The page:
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My Information Diet: Practical Website Capture

On Tumblr last night, someone asked me the following question:

you always find incredibly interesting info to do writing about. how do you find this stuff

And I gave it an answer, but on reflection the answer seems too brief and shallow to describe how I do this thing.  (And it also led to yesterday’s post, as a start to this trickle of thought.)

I’m not very good at it, any more.  I’ve let things slide over the last couple of years.  I was burned out for much of 2010, and 2011 was all about writing GUN MACHINE.  This year so far has been all about fighting bad habits and trying to be more present in the world and its information flow.  Some of what follows is in flux, because it includes things I haven’t fixed yet.

Websites: I manage all my blog reading via Google Reader, and the Reeder app for iPhone and iPad.  I will also sometimes skim via Flipboard, and sometimes throw up Reedlines on the iPad when it’s docked, using the device as a glanceable second screen. 

(I could be running Google Reader in a livestream column in Seesmic Desktop, but I’m currently not. Neither am I currently running Google Reader in a ticker on the side of my screen with the Snackr desktop app.)

I live in Chrome, and have an extension that allows me to subscribe to a site with Google Reader in one click.

Now, because someone else on Tumblr said “yeah okay but I am lazy so what do you actually read,” a selection of the 100 or so sites I currently follow:

All, Everyone, United –



Chris Heathcote: anti-mega –

Collapsonomics! =


Eye blog

Fokkawolfe –

FP Passport –

Global Guerrillas –

Global: James Bridle | –

Informed Comment –

Interconnected –

Jan Chipchase – Future Perfect – –

mammoth –

Near Future Laboratory –

Notes on metamodernism -

Open the Future – – latest science and technology news stories –

Religion News Blog –

russell davies –

Secrecy News –

Sentient Developments –

The Mire –

The New Inquiry – Shines Like Gold –

Ultraphyte –

Urbanscale –

Wired: Beyond the Beyond –

I will just leave you to discover what these places are.  I realise, that, for the intrepid, the above list was way too exhaustive and dull, but I really do get asked this sort of thing.

I never clear Google Reader every day.  During any given week, I will read most of what Reader gathers in that week.  And that’s okay.  No dietician is going to bitch at you about leaving food on your plate.

For some people, a hundred-odd blogs is a very mild intake.  Back in ‘07, tech blogger Robert Scoble was scanning more than 600 feeds a day, and, according to this article, that was down from 1400 in previous years.  (He currently follows 32000 people on Twitter and has 5000 people in G+ circles)

Let me try this on you: the world was always bigger and denser and more eventful than mainstream media could ever communicate.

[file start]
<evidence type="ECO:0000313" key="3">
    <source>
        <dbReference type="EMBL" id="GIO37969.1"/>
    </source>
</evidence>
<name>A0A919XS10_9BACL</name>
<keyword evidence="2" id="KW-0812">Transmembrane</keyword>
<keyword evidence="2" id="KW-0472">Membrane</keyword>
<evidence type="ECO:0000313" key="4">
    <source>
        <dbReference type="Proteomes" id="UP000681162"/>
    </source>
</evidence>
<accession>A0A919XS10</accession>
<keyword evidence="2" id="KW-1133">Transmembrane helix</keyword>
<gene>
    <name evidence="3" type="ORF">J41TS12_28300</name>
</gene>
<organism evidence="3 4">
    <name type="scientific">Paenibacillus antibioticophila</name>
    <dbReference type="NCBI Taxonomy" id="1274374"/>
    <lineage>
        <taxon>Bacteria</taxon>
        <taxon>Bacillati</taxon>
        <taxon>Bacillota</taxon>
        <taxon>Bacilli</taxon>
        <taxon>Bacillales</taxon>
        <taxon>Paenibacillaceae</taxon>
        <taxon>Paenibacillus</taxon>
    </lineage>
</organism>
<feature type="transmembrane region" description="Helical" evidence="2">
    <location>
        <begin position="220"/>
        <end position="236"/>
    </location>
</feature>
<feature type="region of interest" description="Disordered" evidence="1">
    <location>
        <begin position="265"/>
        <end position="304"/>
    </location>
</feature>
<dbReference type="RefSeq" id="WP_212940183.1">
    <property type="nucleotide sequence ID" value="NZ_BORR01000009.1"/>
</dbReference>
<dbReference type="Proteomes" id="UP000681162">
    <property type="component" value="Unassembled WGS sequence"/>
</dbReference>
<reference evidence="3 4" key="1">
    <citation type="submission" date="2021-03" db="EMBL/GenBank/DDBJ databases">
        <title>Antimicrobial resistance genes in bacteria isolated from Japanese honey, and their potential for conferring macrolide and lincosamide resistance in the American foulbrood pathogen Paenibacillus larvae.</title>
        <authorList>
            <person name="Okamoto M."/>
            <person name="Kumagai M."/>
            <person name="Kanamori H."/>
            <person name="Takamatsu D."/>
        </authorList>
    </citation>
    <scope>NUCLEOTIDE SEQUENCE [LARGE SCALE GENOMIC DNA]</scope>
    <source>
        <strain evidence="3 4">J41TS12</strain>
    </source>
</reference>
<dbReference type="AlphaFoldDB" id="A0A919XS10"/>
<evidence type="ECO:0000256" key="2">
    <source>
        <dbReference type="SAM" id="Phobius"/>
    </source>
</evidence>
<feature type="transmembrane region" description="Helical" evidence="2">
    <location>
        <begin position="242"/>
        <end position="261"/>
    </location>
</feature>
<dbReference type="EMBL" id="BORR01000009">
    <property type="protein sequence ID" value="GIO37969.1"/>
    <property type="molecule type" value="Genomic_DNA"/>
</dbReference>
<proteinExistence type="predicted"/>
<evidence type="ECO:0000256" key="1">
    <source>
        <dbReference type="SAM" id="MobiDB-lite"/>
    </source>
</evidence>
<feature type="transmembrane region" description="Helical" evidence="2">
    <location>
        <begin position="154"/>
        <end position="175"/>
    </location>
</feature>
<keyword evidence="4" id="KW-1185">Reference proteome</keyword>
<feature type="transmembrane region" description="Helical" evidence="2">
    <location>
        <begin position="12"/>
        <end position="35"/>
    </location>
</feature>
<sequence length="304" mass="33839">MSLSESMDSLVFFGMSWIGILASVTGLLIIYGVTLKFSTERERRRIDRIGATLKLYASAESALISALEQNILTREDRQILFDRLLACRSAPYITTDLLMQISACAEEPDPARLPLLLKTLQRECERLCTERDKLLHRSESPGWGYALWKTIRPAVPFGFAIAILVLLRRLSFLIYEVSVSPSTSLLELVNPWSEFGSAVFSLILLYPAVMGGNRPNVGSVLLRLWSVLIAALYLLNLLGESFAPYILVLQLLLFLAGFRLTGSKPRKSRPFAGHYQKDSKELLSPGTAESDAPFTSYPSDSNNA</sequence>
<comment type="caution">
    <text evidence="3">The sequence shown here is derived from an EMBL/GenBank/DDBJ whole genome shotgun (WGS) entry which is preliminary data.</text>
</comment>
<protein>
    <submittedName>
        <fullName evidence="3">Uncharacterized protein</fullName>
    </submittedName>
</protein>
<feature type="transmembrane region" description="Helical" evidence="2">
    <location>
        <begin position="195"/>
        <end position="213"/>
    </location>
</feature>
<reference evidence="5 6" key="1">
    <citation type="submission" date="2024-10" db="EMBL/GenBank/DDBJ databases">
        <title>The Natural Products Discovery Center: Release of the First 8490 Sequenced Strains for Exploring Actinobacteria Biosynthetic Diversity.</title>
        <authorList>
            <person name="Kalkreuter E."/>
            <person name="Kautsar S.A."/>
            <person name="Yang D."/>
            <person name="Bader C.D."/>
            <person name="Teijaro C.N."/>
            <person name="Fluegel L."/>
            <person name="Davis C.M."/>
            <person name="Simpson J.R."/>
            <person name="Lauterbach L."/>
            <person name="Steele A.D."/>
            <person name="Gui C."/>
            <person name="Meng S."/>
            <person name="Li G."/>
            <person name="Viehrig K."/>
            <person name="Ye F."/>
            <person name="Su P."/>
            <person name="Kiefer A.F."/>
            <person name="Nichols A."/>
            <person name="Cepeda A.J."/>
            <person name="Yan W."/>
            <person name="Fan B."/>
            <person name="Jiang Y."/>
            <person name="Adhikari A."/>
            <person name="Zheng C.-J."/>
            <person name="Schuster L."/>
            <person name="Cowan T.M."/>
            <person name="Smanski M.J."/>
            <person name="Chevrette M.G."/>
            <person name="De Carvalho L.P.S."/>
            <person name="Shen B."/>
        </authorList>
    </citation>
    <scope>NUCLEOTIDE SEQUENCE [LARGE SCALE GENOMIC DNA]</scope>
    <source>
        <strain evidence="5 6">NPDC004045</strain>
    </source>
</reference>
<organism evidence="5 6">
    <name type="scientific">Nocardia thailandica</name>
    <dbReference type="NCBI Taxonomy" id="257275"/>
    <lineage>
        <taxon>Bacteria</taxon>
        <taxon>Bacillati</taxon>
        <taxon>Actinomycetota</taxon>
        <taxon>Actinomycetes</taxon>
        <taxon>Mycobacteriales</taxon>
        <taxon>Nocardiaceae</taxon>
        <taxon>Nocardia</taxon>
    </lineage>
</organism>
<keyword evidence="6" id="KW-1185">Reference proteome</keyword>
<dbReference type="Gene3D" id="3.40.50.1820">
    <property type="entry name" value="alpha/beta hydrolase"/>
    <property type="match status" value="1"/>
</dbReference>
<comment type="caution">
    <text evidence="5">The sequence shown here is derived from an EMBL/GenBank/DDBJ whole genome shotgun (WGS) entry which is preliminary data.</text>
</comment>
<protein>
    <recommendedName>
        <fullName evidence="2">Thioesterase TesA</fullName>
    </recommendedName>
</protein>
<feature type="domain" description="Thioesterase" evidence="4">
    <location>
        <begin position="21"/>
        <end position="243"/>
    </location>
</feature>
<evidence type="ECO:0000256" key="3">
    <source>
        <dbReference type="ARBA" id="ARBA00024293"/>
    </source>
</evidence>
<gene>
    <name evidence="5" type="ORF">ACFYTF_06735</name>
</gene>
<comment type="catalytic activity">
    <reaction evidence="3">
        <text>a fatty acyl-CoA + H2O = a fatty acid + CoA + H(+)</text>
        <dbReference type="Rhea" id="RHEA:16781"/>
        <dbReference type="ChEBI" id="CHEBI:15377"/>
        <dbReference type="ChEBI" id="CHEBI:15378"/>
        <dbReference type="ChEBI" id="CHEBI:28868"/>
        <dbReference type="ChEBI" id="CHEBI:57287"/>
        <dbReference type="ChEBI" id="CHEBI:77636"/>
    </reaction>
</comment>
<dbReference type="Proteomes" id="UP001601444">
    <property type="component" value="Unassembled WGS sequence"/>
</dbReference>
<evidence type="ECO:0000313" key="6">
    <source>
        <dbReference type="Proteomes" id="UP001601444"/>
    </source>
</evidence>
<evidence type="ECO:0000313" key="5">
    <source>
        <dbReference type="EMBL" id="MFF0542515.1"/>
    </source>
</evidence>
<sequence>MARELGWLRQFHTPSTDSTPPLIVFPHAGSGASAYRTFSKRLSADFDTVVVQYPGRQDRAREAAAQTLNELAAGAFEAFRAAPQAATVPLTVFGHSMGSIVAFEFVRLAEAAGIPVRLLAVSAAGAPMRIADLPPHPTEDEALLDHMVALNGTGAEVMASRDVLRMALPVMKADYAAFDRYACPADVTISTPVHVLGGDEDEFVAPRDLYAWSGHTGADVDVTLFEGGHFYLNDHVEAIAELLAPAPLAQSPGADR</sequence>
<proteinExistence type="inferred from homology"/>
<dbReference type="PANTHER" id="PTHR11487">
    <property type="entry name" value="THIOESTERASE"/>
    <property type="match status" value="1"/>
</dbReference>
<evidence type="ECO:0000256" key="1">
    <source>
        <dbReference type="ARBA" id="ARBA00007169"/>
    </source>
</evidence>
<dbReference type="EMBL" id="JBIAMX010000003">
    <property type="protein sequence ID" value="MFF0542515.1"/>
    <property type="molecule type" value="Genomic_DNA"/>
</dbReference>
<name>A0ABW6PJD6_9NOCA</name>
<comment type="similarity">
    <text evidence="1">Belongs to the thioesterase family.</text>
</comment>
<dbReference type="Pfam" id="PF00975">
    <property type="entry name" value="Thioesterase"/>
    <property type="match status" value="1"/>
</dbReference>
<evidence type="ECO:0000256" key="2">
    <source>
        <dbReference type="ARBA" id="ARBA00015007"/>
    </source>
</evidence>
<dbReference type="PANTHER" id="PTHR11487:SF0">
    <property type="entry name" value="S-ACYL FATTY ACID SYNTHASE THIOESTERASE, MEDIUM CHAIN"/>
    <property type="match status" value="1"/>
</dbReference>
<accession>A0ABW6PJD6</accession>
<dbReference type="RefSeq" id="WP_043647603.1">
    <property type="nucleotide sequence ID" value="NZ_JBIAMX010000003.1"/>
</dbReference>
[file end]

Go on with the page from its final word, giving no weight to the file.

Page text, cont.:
I read a newspaper every day, and I watch a well-produced, intelligent news analysis programme every night, and I have been known to leave 24-hour news running in a video window all day, and that still doesn’t give me a world picture in the way that my blog capture does.  I don’t know how I did without Foreign Policy’s Morning Briefing for so long.  The music scene is so exploded now that whatever I do I’m barely scratching the surface, but if I was just reading the bloody NME or something I’d be clueless in comparison to reading All Everyone Uniited and Reynolds and Fokkawolfe and etc.

To answer the original question: the only way to find interesting things to talk about is to be open to the world as possible, and tune your machinery to bring as much of it to you as possible, without getting to the point where you’re getting no time to process it.  At some juncture, you have to stop reading and start writing.  You have to have it in yourself to know when to close the window and say, no, okay, I need to actually think about this now.  It is seductive to let successive ways of incident and ideation just wash over you, and a fascinating way to spend your time, but until you use the information, it’s not a productive lifestyle.

So, it’s a case of sitting on Google and searching keywords, and it’s also looking at what the interesting people you know or follow are reading.  And who the people they’re reading are reading.  Like anything, drilling down to find the good stuff is actually work.

If I had a better desktop app for Google Reader, I’d go for it in an instant.  Very bad.  But I would.  (I wish MetroTweet, my current Twitter client of choice, would hook into Reader.  I love their big bold update popup windows in the screen corner.)

Coming back to this.  Needed to ground it with the practical numbers and basics first.

Published in daybook FAQ